Wow. I’m completely blown away by the finale of Big Little Lies. “You Get What You Need” is a masterful conclusion to an excellent series. It’s the most tense hour of television I’ve seen in a long time.
All of the relationship drama, the driving force of the series, simultaneously boils over at the fundraiser. The two most prominent mysteries are then solved in one jaw-dropping fell swoop. The look on Jane’s face during her revelation shook me like few moments in television have ever managed to do. Not only that, but the setup for the final confrontation is executed extremely well. In a series where men commit many horrible acts, it’s fitting that the core group of women stand together and face down the greatest adversary of all.
To reach this moment, we experience a skin-crawling slow burn. Amidst the backdrop of beautiful and poignant Elvis Presley covers, the tension surrounding every couple we’ve been following reaches a peak. Armed with the knowledge that the night will end in bloodshed, we’re left waiting to see how it will all unfold.. All of the character conflicts intertwine, each feeling like they could break down at any second. The tension surrounding every part of the fundraiser event is remarkable.
Each scene with Perry and Celeste together is downright terrifying. Witnessing Perry keep up appearances at the fundraiser, while simultaneously stalking Celeste through the crowd, is chilling. Until his very last minutes, Perry is able to maintain the facade of being a loving husband. Part of what makes this case of domestic abuse so profound – aside from Nicole Kidman’s remarkable performance – is the fact that Perry and Celeste are viewed as the town’s perfect couple. For their drama to spill out into a public setting, and for the true scope of Perry’s transgressions to be revealed, makes for a really powerful climax.
There is a noticeable contrast in how the women and men handle themselves in this finale. Ed and Nathan nearly get into a fistfight. It’s the culmination of a constant battle of one-upsmanship, driven by insecurities on the part of both men. Joseph, who is unable to own up to his transgressions, lashes out aggressively at Madeline. Renada’s husband confronts and threatens Jane, refusing to let his wife fend for herself.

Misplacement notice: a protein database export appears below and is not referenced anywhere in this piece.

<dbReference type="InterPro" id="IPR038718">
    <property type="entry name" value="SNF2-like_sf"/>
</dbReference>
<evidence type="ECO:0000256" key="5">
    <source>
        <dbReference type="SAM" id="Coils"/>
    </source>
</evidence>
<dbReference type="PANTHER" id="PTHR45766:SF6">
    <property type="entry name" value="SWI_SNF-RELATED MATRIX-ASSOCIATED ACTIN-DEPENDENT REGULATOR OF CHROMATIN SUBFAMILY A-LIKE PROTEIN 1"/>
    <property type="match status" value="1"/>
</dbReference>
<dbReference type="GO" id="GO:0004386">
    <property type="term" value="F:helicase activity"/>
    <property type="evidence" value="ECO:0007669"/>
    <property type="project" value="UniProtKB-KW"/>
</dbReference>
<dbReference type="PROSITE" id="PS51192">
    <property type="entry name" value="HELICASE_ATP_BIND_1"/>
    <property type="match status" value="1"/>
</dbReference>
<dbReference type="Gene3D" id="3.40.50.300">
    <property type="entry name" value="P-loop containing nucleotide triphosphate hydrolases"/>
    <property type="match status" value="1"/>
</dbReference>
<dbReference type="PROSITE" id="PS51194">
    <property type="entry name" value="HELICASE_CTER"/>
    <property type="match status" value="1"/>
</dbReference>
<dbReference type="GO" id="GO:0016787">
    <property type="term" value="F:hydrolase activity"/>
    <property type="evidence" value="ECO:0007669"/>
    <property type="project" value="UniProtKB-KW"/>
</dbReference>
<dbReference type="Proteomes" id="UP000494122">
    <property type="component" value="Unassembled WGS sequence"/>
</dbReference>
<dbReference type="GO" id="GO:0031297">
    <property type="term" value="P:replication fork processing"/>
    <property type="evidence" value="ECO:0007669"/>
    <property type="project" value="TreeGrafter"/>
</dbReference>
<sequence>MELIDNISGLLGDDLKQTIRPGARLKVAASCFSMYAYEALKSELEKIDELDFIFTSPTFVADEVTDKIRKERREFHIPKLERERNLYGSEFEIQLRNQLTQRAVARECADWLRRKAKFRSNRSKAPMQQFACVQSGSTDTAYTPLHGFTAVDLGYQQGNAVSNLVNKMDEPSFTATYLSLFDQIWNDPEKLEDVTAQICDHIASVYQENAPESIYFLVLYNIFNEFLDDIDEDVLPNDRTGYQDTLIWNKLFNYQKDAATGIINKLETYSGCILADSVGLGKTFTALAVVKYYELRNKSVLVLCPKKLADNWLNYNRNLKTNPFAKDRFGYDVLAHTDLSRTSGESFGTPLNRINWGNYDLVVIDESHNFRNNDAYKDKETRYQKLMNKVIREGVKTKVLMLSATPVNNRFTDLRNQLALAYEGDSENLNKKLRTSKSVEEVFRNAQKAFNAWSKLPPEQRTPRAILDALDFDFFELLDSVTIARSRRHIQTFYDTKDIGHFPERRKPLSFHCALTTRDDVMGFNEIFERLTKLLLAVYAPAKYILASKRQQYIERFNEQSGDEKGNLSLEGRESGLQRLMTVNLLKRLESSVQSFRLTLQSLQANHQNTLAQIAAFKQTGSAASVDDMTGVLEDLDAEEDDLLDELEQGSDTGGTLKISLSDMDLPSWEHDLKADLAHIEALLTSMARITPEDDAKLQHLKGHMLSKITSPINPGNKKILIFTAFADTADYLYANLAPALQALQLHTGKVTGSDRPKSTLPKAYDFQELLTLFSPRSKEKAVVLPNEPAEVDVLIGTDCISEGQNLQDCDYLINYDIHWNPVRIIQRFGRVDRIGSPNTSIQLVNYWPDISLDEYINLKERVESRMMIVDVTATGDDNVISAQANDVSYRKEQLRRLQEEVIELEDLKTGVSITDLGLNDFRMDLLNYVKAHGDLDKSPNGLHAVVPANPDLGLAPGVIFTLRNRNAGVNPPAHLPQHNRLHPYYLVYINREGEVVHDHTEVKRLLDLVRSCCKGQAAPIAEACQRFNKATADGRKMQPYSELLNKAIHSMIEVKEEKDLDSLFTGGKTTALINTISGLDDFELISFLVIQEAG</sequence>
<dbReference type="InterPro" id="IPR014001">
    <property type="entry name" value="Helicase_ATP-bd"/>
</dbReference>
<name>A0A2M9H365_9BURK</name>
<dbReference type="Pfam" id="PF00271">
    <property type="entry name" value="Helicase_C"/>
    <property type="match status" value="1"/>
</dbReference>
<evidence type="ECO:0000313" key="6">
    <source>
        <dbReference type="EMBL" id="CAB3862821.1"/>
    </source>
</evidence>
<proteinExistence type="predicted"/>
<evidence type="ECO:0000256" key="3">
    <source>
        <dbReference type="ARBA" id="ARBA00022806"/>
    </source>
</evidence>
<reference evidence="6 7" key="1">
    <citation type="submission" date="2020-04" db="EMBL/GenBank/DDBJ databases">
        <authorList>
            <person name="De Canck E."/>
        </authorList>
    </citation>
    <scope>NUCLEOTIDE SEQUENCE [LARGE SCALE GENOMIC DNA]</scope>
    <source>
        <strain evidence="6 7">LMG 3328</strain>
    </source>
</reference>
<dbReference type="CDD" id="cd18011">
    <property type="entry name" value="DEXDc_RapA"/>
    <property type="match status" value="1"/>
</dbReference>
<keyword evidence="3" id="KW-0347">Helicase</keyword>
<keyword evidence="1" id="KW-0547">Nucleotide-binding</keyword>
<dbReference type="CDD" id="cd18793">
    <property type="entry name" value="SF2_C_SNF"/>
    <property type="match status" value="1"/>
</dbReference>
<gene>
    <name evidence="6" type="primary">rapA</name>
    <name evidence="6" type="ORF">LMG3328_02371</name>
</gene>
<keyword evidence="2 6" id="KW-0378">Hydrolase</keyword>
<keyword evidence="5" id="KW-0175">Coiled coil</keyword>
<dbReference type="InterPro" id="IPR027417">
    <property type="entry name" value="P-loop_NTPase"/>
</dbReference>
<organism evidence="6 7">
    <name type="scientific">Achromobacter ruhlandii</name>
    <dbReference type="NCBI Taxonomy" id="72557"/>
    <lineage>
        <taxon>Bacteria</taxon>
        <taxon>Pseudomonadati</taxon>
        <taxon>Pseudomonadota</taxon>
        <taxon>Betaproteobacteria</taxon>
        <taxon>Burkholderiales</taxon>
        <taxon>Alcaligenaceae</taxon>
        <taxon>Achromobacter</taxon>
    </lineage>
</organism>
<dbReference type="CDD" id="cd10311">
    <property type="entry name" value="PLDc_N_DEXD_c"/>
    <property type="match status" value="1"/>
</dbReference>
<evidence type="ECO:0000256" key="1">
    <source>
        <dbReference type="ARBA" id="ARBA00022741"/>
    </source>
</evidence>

The women, on the other hand, come together in profound ways. Renada makes amends with Jane and Madeline. Jane compassionately arrives at the aid of Madeline and Celeste during their respective crises. Bonnie, who was constantly written off by the other women throughout the series, notices the trouble between Celeste and Perry, and ends up being the one to make that final push.
It’s amazing how the show is able to clean up all of its mysterious and plot threads in such a tight, satisfying fashion. Perry is responsible for not just the horror we’ve seen with Celeste, but also for the trauma in Jane’s past, and the violence towards Annabella in the elementary school.
It’s not surprising that Ziggy reveals Max to be the school bully, especially considering the episode’s opening shot. We are shown an air vent, and can make out the faint sounds of a struggle taking place upstairs between Celeste and Perry. One of Celeste’s justifications about Perry, which she desperately held onto all season, was that he would never hurt the children. But children see and hear what goes on around them, and inevitably become influenced by the actions of their parents. The effects of Perry’s actions are far-reaching and devastating.
Overall, this series accomplished a remarkable feat. It crafted a murder mystery, where the murder became the least interesting aspect of the show. It took on heavy subjects like domestic abuse, telling very contemplative and nuanced stories about them. The relationships felt real, the performances were incredible, and the plotting was brilliant. Big Little Lies is one of television’s best limited series in recent memory.